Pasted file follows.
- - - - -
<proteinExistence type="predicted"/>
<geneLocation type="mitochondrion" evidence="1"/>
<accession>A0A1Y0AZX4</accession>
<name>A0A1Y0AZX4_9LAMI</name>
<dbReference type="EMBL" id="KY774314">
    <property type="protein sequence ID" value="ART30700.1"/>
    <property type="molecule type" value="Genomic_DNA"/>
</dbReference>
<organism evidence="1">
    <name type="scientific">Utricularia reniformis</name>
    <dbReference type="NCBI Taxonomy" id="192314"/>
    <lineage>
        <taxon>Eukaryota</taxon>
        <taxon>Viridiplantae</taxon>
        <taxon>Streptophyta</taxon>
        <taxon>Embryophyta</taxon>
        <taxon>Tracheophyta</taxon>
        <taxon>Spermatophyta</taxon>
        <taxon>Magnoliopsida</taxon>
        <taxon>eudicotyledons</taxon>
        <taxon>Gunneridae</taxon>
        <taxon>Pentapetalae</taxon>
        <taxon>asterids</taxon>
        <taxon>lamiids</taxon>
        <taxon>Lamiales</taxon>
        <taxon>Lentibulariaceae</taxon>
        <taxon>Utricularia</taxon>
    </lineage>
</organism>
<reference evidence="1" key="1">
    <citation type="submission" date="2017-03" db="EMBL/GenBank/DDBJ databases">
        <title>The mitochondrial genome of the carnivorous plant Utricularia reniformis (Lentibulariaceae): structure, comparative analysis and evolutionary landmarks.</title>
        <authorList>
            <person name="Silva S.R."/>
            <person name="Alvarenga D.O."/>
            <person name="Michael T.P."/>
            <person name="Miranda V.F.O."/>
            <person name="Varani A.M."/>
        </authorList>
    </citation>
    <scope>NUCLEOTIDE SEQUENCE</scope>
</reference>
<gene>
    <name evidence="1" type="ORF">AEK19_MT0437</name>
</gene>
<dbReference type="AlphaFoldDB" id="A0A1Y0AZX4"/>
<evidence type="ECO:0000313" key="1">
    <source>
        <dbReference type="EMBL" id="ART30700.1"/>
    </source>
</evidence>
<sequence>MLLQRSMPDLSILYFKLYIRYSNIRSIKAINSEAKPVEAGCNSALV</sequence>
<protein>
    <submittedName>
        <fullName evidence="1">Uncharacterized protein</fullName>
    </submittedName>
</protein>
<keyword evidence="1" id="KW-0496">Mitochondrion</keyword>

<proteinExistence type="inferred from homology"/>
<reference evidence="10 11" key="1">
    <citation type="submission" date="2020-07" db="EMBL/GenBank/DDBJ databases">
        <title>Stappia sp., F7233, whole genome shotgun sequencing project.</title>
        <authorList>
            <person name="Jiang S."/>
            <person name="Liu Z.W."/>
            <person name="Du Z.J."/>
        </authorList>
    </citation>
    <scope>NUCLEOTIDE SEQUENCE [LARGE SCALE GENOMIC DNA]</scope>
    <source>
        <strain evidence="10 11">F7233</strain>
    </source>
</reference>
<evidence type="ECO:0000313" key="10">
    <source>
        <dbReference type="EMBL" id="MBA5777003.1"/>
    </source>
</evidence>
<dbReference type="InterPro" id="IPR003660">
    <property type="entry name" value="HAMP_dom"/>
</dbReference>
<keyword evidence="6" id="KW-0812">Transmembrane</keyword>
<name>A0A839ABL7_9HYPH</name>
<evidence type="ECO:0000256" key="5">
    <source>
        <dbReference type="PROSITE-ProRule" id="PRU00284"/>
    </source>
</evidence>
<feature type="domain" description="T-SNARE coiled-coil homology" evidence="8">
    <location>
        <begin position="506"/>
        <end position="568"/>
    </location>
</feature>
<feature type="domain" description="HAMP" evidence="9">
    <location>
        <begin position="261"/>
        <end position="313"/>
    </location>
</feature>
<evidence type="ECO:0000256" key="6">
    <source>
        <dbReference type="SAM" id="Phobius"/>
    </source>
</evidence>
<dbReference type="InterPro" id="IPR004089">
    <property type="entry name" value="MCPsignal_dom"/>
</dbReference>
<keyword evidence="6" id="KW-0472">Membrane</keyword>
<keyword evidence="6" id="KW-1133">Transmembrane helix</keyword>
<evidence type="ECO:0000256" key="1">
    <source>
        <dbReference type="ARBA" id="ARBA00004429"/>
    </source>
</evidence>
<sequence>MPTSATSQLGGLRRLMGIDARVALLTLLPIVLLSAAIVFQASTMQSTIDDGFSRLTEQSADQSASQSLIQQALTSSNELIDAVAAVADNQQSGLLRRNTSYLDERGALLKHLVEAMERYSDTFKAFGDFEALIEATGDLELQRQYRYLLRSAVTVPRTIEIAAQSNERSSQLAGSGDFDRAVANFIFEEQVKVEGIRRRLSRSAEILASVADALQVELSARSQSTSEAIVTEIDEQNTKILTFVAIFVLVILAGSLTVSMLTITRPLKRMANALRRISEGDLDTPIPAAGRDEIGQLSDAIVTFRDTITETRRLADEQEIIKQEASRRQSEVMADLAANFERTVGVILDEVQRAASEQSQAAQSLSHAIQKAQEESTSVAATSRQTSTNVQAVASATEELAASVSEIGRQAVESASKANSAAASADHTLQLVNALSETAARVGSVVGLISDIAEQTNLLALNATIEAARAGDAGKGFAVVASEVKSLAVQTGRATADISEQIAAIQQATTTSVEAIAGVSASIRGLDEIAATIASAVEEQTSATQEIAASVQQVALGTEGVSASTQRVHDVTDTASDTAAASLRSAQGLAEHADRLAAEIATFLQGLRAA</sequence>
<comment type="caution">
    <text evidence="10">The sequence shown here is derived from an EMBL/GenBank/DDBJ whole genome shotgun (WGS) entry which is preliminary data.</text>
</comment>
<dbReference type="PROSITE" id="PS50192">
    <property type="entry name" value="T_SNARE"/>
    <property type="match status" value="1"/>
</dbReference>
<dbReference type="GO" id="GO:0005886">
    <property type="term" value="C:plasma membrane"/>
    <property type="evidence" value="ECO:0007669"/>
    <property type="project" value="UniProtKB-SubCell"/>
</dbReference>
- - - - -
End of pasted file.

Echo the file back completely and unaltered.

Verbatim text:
<proteinExistence type="predicted"/>
<geneLocation type="mitochondrion" evidence="1"/>
<accession>A0A1Y0AZX4</accession>
<name>A0A1Y0AZX4_9LAMI</name>
<dbReference type="EMBL" id="KY774314">
    <property type="protein sequence ID" value="ART30700.1"/>
    <property type="molecule type" value="Genomic_DNA"/>
</dbReference>
<organism evidence="1">
    <name type="scientific">Utricularia reniformis</name>
    <dbReference type="NCBI Taxonomy" id="192314"/>
    <lineage>
        <taxon>Eukaryota</taxon>
        <taxon>Viridiplantae</taxon>
        <taxon>Streptophyta</taxon>
        <taxon>Embryophyta</taxon>
        <taxon>Tracheophyta</taxon>
        <taxon>Spermatophyta</taxon>
        <taxon>Magnoliopsida</taxon>
        <taxon>eudicotyledons</taxon>
        <taxon>Gunneridae</taxon>
        <taxon>Pentapetalae</taxon>
        <taxon>asterids</taxon>
        <taxon>lamiids</taxon>
        <taxon>Lamiales</taxon>
        <taxon>Lentibulariaceae</taxon>
        <taxon>Utricularia</taxon>
    </lineage>
</organism>
<reference evidence="1" key="1">
    <citation type="submission" date="2017-03" db="EMBL/GenBank/DDBJ databases">
        <title>The mitochondrial genome of the carnivorous plant Utricularia reniformis (Lentibulariaceae): structure, comparative analysis and evolutionary landmarks.</title>
        <authorList>
            <person name="Silva S.R."/>
            <person name="Alvarenga D.O."/>
            <person name="Michael T.P."/>
            <person name="Miranda V.F.O."/>
            <person name="Varani A.M."/>
        </authorList>
    </citation>
    <scope>NUCLEOTIDE SEQUENCE</scope>
</reference>
<gene>
    <name evidence="1" type="ORF">AEK19_MT0437</name>
</gene>
<dbReference type="AlphaFoldDB" id="A0A1Y0AZX4"/>
<evidence type="ECO:0000313" key="1">
    <source>
        <dbReference type="EMBL" id="ART30700.1"/>
    </source>
</evidence>
<sequence>MLLQRSMPDLSILYFKLYIRYSNIRSIKAINSEAKPVEAGCNSALV</sequence>
<protein>
    <submittedName>
        <fullName evidence="1">Uncharacterized protein</fullName>
    </submittedName>
</protein>
<keyword evidence="1" id="KW-0496">Mitochondrion</keyword>

<proteinExistence type="inferred from homology"/>
<reference evidence="10 11" key="1">
    <citation type="submission" date="2020-07" db="EMBL/GenBank/DDBJ databases">
        <title>Stappia sp., F7233, whole genome shotgun sequencing project.</title>
        <authorList>
            <person name="Jiang S."/>
            <person name="Liu Z.W."/>
            <person name="Du Z.J."/>
        </authorList>
    </citation>
    <scope>NUCLEOTIDE SEQUENCE [LARGE SCALE GENOMIC DNA]</scope>
    <source>
        <strain evidence="10 11">F7233</strain>
    </source>
</reference>
<evidence type="ECO:0000313" key="10">
    <source>
        <dbReference type="EMBL" id="MBA5777003.1"/>
    </source>
</evidence>
<dbReference type="InterPro" id="IPR003660">
    <property type="entry name" value="HAMP_dom"/>
</dbReference>
<keyword evidence="6" id="KW-0812">Transmembrane</keyword>
<name>A0A839ABL7_9HYPH</name>
<evidence type="ECO:0000256" key="5">
    <source>
        <dbReference type="PROSITE-ProRule" id="PRU00284"/>
    </source>
</evidence>
<feature type="domain" description="T-SNARE coiled-coil homology" evidence="8">
    <location>
        <begin position="506"/>
        <end position="568"/>
    </location>
</feature>
<feature type="domain" description="HAMP" evidence="9">
    <location>
        <begin position="261"/>
        <end position="313"/>
    </location>
</feature>
<evidence type="ECO:0000256" key="6">
    <source>
        <dbReference type="SAM" id="Phobius"/>
    </source>
</evidence>
<dbReference type="InterPro" id="IPR004089">
    <property type="entry name" value="MCPsignal_dom"/>
</dbReference>
<keyword evidence="6" id="KW-0472">Membrane</keyword>
<keyword evidence="6" id="KW-1133">Transmembrane helix</keyword>
<evidence type="ECO:0000256" key="1">
    <source>
        <dbReference type="ARBA" id="ARBA00004429"/>
    </source>
</evidence>
<sequence>MPTSATSQLGGLRRLMGIDARVALLTLLPIVLLSAAIVFQASTMQSTIDDGFSRLTEQSADQSASQSLIQQALTSSNELIDAVAAVADNQQSGLLRRNTSYLDERGALLKHLVEAMERYSDTFKAFGDFEALIEATGDLELQRQYRYLLRSAVTVPRTIEIAAQSNERSSQLAGSGDFDRAVANFIFEEQVKVEGIRRRLSRSAEILASVADALQVELSARSQSTSEAIVTEIDEQNTKILTFVAIFVLVILAGSLTVSMLTITRPLKRMANALRRISEGDLDTPIPAAGRDEIGQLSDAIVTFRDTITETRRLADEQEIIKQEASRRQSEVMADLAANFERTVGVILDEVQRAASEQSQAAQSLSHAIQKAQEESTSVAATSRQTSTNVQAVASATEELAASVSEIGRQAVESASKANSAAASADHTLQLVNALSETAARVGSVVGLISDIAEQTNLLALNATIEAARAGDAGKGFAVVASEVKSLAVQTGRATADISEQIAAIQQATTTSVEAIAGVSASIRGLDEIAATIASAVEEQTSATQEIAASVQQVALGTEGVSASTQRVHDVTDTASDTAAASLRSAQGLAEHADRLAAEIATFLQGLRAA</sequence>
<comment type="caution">
    <text evidence="10">The sequence shown here is derived from an EMBL/GenBank/DDBJ whole genome shotgun (WGS) entry which is preliminary data.</text>
</comment>
<dbReference type="PROSITE" id="PS50192">
    <property type="entry name" value="T_SNARE"/>
    <property type="match status" value="1"/>
</dbReference>
<dbReference type="GO" id="GO:0005886">
    <property type="term" value="C:plasma membrane"/>
    <property type="evidence" value="ECO:0007669"/>
    <property type="project" value="UniProtKB-SubCell"/>
</dbReference>